Orion in MesoAmerica


Orion in MesoAmerica - The ASTRO list Version***

The constellation Orion is a fascinating group of stars, with its belt of second magnitude stars and its fuzzy sword, it has captivated the human imagination from the beginning of our time on this planet. The Maya and other Mesoamerican cultures also studied Orion and contemplated its position and its meaning. New advances in hieroglyphic decipherment have revealed some of the stories of what the Maya saw in the sky. Like the major myths of the world, the Maya myths help to explain the natural world.

There seem to be many myths surrounding the constellation of Orion that are indigenous to Mesoamerica. The best we can do is approximate the “Maya” ideas about Orion and other star patterns, because each city and era must have had its local variation. The Maya were acute observers who built a complex and admirable calendar. Their lives were affected by the stars in a more direct way than modern people’s are for they were closer to the natural world.

The stars in the belt of Orion are called peccaries by the modern day Lacandon Maya. Peccaries are nocturnal animals in the pig family that travel in herds. I understand it is not wise to cross their path, and one should never insult the herd. Other Mayans see the nearby ecliptic constellation of Gemini as the mother peccary and the belt stars are her children.

In addition, the Maya used three stars in the constellation Orion: The great blue giant, Rigel, Kappa Orionis, the star Saiph and the belt star, Alnitak. These three stars form an equilateral triangle called, “The Three Stones of the Hearth”. They represent the Maya hearth, made of three stones placed in a triangular pattern. The hearth was and is the very foundation of the Maya home. Directly in the center of the Three Stones of the Hearth, you will find the Orion nebula, M42. It acts as the flame called, “K’ak”.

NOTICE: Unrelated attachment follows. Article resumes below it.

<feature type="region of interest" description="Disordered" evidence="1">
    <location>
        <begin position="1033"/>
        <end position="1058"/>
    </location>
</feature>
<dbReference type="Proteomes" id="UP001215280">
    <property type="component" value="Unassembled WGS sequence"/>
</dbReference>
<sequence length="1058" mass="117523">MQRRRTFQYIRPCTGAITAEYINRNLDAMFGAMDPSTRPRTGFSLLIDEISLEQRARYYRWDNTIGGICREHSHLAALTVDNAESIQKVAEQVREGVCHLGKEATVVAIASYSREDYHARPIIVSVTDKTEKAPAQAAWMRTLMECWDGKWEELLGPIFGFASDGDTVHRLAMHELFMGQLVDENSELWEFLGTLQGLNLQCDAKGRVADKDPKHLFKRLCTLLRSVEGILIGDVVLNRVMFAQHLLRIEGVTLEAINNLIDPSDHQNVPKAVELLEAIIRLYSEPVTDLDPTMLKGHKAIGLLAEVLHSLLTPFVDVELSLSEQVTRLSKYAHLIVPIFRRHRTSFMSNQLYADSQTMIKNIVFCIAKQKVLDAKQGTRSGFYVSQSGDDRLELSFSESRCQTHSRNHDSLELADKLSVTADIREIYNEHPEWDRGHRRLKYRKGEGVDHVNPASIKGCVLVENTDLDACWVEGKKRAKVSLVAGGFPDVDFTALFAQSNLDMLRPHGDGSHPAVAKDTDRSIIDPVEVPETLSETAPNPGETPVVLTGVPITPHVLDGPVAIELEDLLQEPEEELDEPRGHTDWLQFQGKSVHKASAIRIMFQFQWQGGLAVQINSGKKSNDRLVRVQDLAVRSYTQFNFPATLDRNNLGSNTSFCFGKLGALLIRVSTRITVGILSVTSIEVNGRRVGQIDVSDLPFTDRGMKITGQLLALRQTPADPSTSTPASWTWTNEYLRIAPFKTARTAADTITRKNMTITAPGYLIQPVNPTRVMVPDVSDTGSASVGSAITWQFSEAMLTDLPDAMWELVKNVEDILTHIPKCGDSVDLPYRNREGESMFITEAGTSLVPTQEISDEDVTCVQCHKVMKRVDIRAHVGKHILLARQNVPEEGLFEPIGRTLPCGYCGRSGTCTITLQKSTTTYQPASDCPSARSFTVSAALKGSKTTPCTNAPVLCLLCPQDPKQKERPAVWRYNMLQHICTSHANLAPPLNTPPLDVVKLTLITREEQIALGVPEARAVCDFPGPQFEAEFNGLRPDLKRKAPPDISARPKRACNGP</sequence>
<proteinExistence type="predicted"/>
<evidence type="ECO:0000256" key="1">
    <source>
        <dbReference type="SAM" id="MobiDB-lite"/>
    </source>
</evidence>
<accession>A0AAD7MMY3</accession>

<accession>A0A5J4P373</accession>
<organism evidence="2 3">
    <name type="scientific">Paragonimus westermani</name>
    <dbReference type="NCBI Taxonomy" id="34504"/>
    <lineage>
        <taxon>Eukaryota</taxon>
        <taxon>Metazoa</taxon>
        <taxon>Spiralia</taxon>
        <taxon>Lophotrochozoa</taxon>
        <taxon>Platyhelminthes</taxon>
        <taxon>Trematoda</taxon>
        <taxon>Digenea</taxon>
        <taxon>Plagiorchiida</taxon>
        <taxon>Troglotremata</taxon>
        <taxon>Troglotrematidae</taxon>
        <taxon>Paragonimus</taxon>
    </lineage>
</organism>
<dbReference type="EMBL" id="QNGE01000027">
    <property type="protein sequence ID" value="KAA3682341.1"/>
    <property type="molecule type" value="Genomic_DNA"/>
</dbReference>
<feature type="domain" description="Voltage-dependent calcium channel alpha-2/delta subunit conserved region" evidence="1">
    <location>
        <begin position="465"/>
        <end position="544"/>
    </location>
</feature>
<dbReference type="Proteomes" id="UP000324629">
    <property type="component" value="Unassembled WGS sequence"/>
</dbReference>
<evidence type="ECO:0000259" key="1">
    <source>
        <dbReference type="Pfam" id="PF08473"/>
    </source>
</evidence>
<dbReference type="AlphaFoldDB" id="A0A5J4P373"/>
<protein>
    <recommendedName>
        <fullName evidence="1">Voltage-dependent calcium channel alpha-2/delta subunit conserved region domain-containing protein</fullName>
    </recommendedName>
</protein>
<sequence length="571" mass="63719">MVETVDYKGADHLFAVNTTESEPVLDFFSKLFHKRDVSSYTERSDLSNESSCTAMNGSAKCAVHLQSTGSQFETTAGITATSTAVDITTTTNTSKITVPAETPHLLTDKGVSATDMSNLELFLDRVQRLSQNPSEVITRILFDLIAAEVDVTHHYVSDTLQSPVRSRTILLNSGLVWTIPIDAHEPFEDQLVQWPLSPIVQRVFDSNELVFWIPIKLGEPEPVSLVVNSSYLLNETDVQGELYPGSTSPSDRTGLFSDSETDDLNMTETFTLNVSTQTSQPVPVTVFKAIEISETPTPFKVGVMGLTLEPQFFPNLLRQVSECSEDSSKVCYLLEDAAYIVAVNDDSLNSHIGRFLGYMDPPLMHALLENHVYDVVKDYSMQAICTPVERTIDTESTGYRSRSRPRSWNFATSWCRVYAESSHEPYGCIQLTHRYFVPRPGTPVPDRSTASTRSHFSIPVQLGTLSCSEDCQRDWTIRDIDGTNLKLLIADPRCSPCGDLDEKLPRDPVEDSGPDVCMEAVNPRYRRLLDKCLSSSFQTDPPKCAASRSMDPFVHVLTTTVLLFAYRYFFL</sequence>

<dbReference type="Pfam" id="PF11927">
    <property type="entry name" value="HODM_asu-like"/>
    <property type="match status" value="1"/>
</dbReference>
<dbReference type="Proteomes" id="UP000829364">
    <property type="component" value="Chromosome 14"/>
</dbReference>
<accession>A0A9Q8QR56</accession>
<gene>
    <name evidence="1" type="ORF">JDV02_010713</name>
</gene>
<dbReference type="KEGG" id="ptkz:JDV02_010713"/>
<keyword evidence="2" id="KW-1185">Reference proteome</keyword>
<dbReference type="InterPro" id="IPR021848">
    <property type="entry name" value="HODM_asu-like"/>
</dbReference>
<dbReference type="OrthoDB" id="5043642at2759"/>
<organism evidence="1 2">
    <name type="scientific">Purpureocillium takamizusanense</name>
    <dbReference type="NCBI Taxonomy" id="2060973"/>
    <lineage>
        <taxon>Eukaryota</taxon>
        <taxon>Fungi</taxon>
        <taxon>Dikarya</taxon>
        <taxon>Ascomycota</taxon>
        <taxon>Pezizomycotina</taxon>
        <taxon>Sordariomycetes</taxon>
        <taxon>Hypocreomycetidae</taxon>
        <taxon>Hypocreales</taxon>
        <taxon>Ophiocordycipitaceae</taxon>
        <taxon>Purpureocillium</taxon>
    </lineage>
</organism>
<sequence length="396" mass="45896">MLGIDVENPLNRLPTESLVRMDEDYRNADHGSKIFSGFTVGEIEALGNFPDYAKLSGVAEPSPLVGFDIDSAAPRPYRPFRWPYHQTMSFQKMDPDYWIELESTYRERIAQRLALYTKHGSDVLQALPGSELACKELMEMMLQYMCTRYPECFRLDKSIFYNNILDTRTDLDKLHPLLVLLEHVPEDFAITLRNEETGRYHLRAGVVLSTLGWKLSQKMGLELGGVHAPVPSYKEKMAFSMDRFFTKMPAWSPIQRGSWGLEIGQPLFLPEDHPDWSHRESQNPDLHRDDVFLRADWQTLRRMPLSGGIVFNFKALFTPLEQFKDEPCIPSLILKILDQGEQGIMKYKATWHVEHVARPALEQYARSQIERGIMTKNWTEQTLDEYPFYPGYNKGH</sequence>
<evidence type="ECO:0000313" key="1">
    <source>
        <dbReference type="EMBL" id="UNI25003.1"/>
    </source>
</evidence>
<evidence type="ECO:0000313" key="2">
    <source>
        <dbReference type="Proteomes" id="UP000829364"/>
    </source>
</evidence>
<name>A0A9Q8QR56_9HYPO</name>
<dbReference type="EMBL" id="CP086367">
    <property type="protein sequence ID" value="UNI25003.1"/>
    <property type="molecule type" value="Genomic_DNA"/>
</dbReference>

A major Maya myth preserved by the Kiché Maya is called the Popol Vuh or Counsel Book. Today it is thought of as the Maya bible because it contains the story of the creation of the Earth. There are many details in the Popol Vuh, some parts explain the appearance of the sky, the cycles of Venus, or why certain animals appear a certain way. Other parts describe how the Maya calendar works.

Orion was also seen as the First Father, who was known as Hunhunahpo. Hun in Maya means one so this title literally reads, “One One Lord”. Hunhunahpo has a twin brother who is known as “Seven Hunahpo”. One Lord and his brother Seven were ball players. Their game was a rigorous sport played on a ballcourt, using a hard rubber ball that could not be touched with the hands. When they were not playing ball, they were gambling with dice.